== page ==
CLAS 226 T (S)The Ancient Novel

Not offered this year

In this course we read and closely analyze long works of fiction composed in the ancient Mediterranean between the first century BCE and the fourth century CE. To call these ancient works "novels" might be misleading, if our definition depended on the historical conditions that fostered the emergence of the modern novel (e.g., industrialization and widespread literacy). On another definition, however, the novel is that genre which, more than any other, devours and incorporates other genres. Judged by this standard, the works we will deal with in this course are quintessentially novels. They afford new perspectives on the diverse, cosmopolitan culture of the Hellenistic and late antique Mediterranean world in which they were originally written and read. Replete with spectacular tales of true love, death, danger, miracles, stunts, conversions, triumphant recognitions and happily-ever-after reconciliations, they access other classical genres such as history, tragedy, and epic by means of parody, allusion, and homage. [ more ]

CLAS 241 T (S)Sex and Gender in Ancient Greece and Rome

In the ancient Mediterranean world, sexuality and gender shaped a broad range of attitudes and actions. These categories created and reinforced difference in virtually every aspect of life, from the household to the political arena. This course examines the diverse discourses and practices around sexuality and gender in the cultures of ancient Greece and Rome, while also dismantling false assumptions about the continuity of the "classical" past with our own contemporary norms and values. We will carefully analyze, contextualize, and compare a variety of texts, including selections from tragedy and comedy (Euripides, Terence), epic (Homer, Ovid) and lyric poetry (Sappho, Catullus), novels, epitaphs, and early saints' lives, in order to gain a deeper and more complex understanding of how gender and sexuality were expressed, experienced, and regulated in Greece and Rome. Our emphasis will be on ancient texts, but selections from contemporary criticism and theory will enrich the methodological framework through which we approach those primary sources. The course fulfills the EDI requirement by providing sufficient context for students to make independent investigations of how literary and religious texts and practices engaged with political and social institutions to maintain different life courses and different systems of reckoning for the value of men's lives, women's lives, and the lives of individuals who didn't fit easily into either category. Additionally, the course will promote students' capacity to critically evaluate two past cultures that have long been important sources for intellectual and cultural traditions in the West, and which are still invoked today, sometimes misleadingly, to explain or justify positions and practices of privilege or oppression. [ more ]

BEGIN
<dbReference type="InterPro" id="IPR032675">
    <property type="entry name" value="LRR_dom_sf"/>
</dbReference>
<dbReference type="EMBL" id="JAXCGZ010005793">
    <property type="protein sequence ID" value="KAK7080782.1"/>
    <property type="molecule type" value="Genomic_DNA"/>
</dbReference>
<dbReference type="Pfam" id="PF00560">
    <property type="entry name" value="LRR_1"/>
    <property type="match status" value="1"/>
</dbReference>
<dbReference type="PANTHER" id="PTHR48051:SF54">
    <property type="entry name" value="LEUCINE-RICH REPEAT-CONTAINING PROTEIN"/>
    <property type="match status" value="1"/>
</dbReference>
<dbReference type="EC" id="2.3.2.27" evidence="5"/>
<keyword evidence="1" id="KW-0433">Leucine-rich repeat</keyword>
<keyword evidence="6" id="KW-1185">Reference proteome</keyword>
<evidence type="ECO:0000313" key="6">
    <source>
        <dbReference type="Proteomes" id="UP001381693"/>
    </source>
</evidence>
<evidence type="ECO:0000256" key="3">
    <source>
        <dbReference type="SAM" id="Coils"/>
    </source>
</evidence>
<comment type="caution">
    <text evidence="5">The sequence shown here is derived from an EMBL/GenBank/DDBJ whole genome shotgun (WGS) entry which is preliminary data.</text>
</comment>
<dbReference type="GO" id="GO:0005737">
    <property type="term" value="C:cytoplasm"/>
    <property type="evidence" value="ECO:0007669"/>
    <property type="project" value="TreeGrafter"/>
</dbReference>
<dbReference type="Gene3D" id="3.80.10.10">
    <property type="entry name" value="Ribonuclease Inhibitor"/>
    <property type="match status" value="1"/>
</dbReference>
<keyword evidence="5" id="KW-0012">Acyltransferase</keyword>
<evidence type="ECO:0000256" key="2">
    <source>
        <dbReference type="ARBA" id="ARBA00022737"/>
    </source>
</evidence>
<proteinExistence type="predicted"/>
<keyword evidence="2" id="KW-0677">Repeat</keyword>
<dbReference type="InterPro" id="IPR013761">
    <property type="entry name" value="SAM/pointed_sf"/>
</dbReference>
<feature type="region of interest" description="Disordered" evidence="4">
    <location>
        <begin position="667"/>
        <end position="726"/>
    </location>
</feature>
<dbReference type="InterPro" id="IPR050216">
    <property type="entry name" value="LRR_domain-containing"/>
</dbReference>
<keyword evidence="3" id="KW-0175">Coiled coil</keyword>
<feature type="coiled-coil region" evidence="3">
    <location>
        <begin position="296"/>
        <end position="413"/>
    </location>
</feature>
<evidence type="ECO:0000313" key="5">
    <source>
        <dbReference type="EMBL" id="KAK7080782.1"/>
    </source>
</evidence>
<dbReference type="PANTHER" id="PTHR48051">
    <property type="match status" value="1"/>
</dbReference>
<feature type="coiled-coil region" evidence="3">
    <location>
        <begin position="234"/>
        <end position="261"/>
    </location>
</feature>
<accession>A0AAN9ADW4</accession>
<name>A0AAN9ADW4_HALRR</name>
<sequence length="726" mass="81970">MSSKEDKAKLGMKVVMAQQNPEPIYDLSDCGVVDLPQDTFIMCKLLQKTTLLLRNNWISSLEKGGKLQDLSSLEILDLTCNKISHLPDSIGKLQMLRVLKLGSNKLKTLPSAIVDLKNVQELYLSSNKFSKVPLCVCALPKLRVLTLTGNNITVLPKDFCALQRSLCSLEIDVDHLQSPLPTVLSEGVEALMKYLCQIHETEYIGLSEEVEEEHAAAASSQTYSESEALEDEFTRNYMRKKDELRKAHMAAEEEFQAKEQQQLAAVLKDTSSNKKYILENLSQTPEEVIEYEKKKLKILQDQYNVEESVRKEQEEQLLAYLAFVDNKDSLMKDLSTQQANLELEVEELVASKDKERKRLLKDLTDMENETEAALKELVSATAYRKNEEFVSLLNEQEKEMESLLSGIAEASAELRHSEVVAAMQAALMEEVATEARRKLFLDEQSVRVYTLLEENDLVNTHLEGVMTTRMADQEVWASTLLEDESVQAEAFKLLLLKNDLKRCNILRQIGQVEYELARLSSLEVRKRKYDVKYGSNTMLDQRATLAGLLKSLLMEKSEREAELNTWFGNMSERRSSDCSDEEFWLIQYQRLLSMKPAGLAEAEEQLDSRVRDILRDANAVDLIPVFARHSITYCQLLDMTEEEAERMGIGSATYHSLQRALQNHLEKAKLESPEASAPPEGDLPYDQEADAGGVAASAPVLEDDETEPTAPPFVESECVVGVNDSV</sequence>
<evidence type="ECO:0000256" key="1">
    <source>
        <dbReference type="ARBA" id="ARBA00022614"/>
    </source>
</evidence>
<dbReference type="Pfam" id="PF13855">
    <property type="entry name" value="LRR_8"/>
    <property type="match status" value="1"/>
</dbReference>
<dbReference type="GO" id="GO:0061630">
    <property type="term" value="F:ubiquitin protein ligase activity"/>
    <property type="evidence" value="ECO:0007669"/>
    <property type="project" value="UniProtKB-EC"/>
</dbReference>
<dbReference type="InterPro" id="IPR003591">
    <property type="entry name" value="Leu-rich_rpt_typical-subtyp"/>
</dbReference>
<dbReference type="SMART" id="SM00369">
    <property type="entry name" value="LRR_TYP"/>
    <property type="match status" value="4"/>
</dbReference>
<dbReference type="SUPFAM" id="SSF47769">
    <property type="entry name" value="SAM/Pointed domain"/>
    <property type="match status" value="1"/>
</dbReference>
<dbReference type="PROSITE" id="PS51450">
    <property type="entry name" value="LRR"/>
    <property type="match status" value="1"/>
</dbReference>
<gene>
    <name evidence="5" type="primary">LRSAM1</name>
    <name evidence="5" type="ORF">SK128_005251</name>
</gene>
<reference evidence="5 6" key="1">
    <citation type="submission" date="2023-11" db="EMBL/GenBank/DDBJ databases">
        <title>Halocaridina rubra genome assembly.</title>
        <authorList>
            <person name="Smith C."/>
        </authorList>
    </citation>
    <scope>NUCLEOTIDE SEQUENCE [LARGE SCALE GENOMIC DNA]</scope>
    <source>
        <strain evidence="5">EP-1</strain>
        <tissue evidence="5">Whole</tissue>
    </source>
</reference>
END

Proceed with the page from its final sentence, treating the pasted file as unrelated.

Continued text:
CLAS 248 (S)Greek Art and the Gods

In the Iliad, when the god Apollo is visualized, it is as a man, angry in his heart, coming down from the peaks of Olympos, bow and quiver on his shoulders, the arrows clanging as the god moves, "like the coming of night," to bring dogs, horses, and men to their deaths. By the end of the Classical period, one statue of the archer god depicted him as a boy teasing a lizard. In this course, we will examine the development of the images the Greek gods and goddesses, from their superhuman engagement in the heroic world of epic, to their sometimes sublime artistic presence, complex religious function, and transformation into metaphors in aesthetic and philosophical thought. The course will cover the basic stylistic, iconographical, narrative, and ritual aspects of the gods and goddesses in ancient Greek culture. The course will address in detail influential artistic monuments, literary forms, and social phenomena, including the sculptures of Olympia and the Parthenon; divine corporeality in poetry; the theology of mortal-immortal relations; the cultural functions of visual representations of gods, and the continued interest in the gods long after the end of antiquity. Readings assignments will include selections from Homer, Hesiod, Sappho, Aischylos, Euripides, Plato, Walter Burkert, Jean-Pierre Vernant, Nikolaus Himmelmann, Erika Simon, and Friedrich Nietzsche. [ more ]